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9th Circuit May 2014 News

9th Carves Hole in California's Damages Cap for Sec. 1983 Cases

In 2008, a conflict between a police officer and an autistic 21-year-old man came to a tragic end when the officer shot and killed Mohammad Usman Chaudhry. Officer Joseph Cruz initially claimed self-defense, that Chaudhry had come at him with a knife. But the evidence all pointed to a case of excessive force.

That case, along with many other allegations, led to a $1.7 million verdict against Cruz and the City of Los Angeles, but a federal district judge nixed $1 million in damages for excessive force based on the victim's pain and suffering, as such awards are not allowed under California state law.

The family appealed.

The Ninth Circuit can add another notch to its "Supreme Court reversal belt."

On Monday, the Court reversed a Ninth Circuit judgment dismissing a copyright heir's claim on the basis of laches. Finding the court's judgment in error, the Supreme Court reversed and remanded.

In Weirdest Battle Yet, Oregon Adds To Gay Marriage's Win Streak

In a textbook example of the absurdity that can occur when state officials, for better or worse, decide not to defend state laws, a federal court just made gay marriage legal over the opposition of no one at all, and with no appeal likely.

Shortly before U.S. District Court Judge Michael McShane handed down the thirteenth straight victory for gay marriage since Windsor, the Ninth Circuit denied a stay of further proceedings requested by a third-party organization hoping to defend the voter-approved referendum.

AZ's 6 New Judges Include 1st Female Native American Fed. Judge

It's been a long time coming for Arizona's short-handed federal bench.

The local federal courts have been in a declared "state of emergency" since 2011, reports AZ Central, but the long-awaited reinforcements are on the way. Included in the slate of six are Rosemary Márquez, a defense attorney whose nomination has been pending for 1,057 days, and Diane Humetewa, a former U.S. attorney who will become the first Native American woman ever named to the federal bench, and third Native American overall.

It's been a rough battle to fill the seats, and an interesting turn of events for Humetewa, who was nominated to the bench by the same president who forced her resignation from the U.S. Attorney's Office in 2009.

For a country founded on the principle of the separation of church and state, we sure like to put giant religious imagery on hilltops whenever we get the chance -- and then we're surprised when someone complains.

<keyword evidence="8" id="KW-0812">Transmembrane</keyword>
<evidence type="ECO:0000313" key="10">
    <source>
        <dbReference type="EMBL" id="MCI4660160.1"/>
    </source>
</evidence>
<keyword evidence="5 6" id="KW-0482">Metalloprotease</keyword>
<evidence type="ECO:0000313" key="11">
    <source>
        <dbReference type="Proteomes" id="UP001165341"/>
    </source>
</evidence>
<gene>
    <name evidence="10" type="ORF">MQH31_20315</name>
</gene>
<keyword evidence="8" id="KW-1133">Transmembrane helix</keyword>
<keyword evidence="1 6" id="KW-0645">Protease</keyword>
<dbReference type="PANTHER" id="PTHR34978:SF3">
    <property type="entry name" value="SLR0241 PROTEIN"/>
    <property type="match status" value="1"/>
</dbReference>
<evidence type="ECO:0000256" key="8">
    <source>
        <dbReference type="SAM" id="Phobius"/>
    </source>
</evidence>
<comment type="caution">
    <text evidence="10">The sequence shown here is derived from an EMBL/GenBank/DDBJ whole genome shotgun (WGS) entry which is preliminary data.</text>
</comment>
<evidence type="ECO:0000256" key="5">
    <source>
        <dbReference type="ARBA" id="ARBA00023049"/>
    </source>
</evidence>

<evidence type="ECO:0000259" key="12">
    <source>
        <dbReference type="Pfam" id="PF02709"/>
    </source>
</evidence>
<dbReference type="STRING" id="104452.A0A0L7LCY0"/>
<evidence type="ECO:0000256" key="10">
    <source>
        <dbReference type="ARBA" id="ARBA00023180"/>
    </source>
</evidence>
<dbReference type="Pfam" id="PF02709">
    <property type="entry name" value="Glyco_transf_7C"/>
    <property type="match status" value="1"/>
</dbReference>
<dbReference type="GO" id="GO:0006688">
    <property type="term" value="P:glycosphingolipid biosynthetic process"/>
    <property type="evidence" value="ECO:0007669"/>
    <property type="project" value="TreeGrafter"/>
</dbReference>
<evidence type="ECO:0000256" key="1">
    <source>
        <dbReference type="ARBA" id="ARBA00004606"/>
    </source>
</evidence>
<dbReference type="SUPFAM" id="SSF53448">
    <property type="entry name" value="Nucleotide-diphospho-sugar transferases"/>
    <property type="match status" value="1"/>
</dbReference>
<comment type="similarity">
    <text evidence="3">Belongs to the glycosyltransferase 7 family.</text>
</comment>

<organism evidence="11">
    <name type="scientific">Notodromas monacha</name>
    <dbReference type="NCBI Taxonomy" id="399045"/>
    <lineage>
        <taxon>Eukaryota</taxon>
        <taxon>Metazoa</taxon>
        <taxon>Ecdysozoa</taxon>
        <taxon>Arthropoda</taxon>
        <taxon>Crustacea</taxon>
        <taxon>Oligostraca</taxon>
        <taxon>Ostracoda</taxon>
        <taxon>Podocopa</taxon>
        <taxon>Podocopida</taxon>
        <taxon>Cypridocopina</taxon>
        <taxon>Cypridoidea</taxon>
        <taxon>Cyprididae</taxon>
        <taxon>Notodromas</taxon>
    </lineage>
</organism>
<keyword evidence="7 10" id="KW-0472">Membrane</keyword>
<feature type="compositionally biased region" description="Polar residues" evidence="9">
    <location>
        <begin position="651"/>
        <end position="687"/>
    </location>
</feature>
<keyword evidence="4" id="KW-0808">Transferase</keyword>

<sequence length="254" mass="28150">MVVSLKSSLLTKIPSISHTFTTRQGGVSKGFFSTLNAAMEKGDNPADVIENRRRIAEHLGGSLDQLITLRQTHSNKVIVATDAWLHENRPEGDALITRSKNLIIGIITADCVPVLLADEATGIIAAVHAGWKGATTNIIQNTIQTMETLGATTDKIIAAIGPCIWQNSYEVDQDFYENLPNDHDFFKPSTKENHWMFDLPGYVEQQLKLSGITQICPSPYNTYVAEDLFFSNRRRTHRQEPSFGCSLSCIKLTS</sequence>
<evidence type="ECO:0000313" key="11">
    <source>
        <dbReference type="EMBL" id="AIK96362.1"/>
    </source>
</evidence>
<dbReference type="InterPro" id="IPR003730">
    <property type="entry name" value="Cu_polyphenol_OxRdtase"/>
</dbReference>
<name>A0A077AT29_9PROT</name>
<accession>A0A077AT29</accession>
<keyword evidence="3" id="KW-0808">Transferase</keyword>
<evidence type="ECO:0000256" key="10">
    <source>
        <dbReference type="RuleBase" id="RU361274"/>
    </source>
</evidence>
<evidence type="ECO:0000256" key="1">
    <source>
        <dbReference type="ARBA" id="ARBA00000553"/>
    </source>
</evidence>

The Mount Soledad saga continues, with still no word from the Supreme Court as to whether cert will be granted. And now, Big Mountain Jesus will be coming up before the Ninth Circuit too. Will Mount Soledad dictate the fate of Big Mountain Jesus?

License-Plate Reader's Mistake Leads to Excessive Force Claims

Technology fails. Computers crash, cell phone calls drop, and automated license-plate readers (ALPR) misread plates.

With that truism established, whose fault is it when a police officer (or six) stops a woman at gunpoint, holds her at gunpoint, handcuffed for twenty minutes, then realizes that the computer had a glitch?

The trial court called it a reasonable mistake, held that there was reasonable suspicion for a stop, and held that qualified immunity applied, but the Ninth Circuit reversed yesterday, holding that if all inferences were made in favor of the plaintiff, that there was a triable issue of fact over whether there was reasonable suspicion, whether excessive force was used and whether she was arrested, rather than subject to an investigatory stop.

On Monday, the Supreme Court released its order list, and while it only granted certiorari in two cases, it denied cert. in a slew of them. One of the cases that it denied had already been before the Supreme Court, was remanded, and the parties field for cert. -- again.

This time around, the Supreme Court said no, and let stand a Ninth Circuit opinion that found Los Angeles County in violation of pollution levels allowed under permit. Read on for details.

27-Year-Old Presidential Candidate Can Be Kept Off the Ballot

Peta Lindsay was the Peace and Freedom Party's chosen candidate for President of the United States in 2012. One small problem: she was 27 years old. California, predictably, refused to put her name on the ballot due to her obvious ineligibility.

She sued, claiming First Amendment and Equal Protection violations, as well as a violation of the Twentieth Amendment. (Yeah, we had to look it up too.) In any case, this went exactly as you would expect.

I've only recently added the Ninth Circuit to my roster of circuits that I cover, and it's already become one of my favorites. Is it the interesting issues that arise in the Ninth Circuit with its vast geographic scope? Nope. Is it the drama in the circuit as it fights to keep the title "most reversed circuit"? Nah.

It's the website. Really.

Which 9th Circuit Judges Failed to Recuse, Despite a Conflict?

A few weeks ago, we got a crash course in recusals and unrecusals, when Supreme Court Justice Samuel Alito sold stocks and "unrecused" from two cases being before the high court.

While it's common sense that Federal judges would be required to self-recuse if their financial holdings lead to a conflict of interest, the unrecusal tax break, for when judges sell stock to remove a conflict, was a fun surprise. And as you might expect, courts have adopted conflict screening systems to ensure that these mandated recusals actually happen.

Even with a system in place, however, a few conflicts were overlooked.